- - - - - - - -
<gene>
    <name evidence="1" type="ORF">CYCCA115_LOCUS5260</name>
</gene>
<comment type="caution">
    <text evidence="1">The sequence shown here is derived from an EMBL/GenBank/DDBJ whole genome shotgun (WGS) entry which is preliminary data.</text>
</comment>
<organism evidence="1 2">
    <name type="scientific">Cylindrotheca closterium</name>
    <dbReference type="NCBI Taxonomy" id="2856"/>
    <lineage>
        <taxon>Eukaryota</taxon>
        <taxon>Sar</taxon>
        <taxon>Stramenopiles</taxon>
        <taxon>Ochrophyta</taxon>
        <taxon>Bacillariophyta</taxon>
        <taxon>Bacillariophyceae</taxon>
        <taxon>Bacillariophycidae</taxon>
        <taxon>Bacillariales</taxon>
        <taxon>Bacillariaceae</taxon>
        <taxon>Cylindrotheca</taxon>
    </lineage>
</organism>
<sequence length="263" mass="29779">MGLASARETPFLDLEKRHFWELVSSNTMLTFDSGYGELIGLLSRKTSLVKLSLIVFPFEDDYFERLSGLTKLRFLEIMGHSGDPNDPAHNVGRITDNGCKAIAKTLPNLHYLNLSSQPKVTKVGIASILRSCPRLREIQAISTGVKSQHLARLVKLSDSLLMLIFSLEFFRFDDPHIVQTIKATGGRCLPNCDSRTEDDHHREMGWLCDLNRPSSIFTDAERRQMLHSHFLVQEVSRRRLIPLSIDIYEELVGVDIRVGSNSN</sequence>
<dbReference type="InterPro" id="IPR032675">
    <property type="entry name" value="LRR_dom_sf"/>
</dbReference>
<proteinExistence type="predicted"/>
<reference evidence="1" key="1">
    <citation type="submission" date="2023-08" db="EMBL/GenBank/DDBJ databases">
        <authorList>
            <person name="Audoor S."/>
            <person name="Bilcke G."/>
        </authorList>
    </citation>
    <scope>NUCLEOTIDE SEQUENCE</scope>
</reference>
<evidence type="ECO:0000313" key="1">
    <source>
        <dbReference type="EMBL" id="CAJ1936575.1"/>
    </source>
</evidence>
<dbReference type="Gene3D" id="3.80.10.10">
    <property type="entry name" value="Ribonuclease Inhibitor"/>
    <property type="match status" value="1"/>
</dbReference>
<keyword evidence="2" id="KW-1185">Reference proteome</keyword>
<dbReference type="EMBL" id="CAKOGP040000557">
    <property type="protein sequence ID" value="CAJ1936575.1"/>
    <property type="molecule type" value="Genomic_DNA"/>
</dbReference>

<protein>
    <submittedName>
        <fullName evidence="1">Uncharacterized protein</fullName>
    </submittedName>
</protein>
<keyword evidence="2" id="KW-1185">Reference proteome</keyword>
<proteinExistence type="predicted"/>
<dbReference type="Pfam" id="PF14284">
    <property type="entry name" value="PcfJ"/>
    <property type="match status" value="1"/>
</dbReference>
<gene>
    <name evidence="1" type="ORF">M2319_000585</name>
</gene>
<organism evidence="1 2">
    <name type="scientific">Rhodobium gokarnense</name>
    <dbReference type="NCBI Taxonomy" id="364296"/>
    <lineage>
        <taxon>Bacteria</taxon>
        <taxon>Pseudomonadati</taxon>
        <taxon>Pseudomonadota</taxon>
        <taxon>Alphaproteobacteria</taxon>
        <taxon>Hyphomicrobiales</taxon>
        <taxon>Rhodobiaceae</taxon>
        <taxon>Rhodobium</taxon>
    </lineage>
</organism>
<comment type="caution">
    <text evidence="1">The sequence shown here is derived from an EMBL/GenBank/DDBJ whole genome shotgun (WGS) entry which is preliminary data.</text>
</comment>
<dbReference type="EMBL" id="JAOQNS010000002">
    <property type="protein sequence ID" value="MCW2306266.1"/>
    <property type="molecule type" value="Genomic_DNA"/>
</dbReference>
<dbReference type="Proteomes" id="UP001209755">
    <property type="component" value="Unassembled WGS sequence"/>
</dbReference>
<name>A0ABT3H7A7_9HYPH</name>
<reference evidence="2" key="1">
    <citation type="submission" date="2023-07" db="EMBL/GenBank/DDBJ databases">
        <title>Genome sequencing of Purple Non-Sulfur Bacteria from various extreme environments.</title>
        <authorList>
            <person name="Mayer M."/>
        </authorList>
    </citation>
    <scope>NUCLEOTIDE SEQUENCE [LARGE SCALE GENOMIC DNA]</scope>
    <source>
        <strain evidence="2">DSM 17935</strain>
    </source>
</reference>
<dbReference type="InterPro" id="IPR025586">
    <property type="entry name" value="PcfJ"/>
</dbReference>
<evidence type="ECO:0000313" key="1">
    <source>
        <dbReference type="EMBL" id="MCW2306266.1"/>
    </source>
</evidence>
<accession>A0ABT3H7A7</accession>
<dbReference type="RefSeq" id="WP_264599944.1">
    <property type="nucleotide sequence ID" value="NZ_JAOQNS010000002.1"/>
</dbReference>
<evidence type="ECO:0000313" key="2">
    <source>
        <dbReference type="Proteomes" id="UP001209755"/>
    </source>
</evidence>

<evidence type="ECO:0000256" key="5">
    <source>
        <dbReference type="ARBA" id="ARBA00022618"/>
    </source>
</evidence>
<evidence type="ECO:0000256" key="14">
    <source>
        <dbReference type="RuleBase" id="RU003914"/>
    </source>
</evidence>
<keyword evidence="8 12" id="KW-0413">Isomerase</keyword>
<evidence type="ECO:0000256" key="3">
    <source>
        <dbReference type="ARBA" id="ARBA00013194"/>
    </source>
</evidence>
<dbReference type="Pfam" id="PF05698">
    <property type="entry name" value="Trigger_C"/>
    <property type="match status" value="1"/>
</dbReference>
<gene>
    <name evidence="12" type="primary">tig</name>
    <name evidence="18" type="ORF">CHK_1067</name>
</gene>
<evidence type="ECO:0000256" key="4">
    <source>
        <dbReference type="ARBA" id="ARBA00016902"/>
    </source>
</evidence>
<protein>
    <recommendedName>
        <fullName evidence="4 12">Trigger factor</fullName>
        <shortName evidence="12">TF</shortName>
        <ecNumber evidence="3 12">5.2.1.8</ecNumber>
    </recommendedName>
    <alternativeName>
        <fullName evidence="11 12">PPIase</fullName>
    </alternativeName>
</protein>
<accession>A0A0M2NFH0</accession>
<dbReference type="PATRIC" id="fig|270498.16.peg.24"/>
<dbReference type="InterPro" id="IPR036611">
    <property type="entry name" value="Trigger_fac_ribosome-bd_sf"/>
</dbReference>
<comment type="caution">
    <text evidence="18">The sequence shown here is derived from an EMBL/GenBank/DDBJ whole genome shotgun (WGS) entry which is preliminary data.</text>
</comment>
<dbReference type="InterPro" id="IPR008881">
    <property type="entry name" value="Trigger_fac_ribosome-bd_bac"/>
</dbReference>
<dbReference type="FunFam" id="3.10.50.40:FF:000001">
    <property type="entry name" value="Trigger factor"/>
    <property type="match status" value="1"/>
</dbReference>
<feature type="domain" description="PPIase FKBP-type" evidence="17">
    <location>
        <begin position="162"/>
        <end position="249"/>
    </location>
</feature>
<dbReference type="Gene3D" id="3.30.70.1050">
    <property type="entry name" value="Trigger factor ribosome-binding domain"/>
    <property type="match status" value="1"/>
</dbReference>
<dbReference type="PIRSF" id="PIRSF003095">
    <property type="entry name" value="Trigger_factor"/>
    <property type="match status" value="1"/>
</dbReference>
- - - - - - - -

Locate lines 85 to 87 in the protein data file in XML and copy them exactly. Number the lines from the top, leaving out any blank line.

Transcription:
<dbReference type="Proteomes" id="UP001209755">
    <property type="component" value="Unassembled WGS sequence"/>
</dbReference>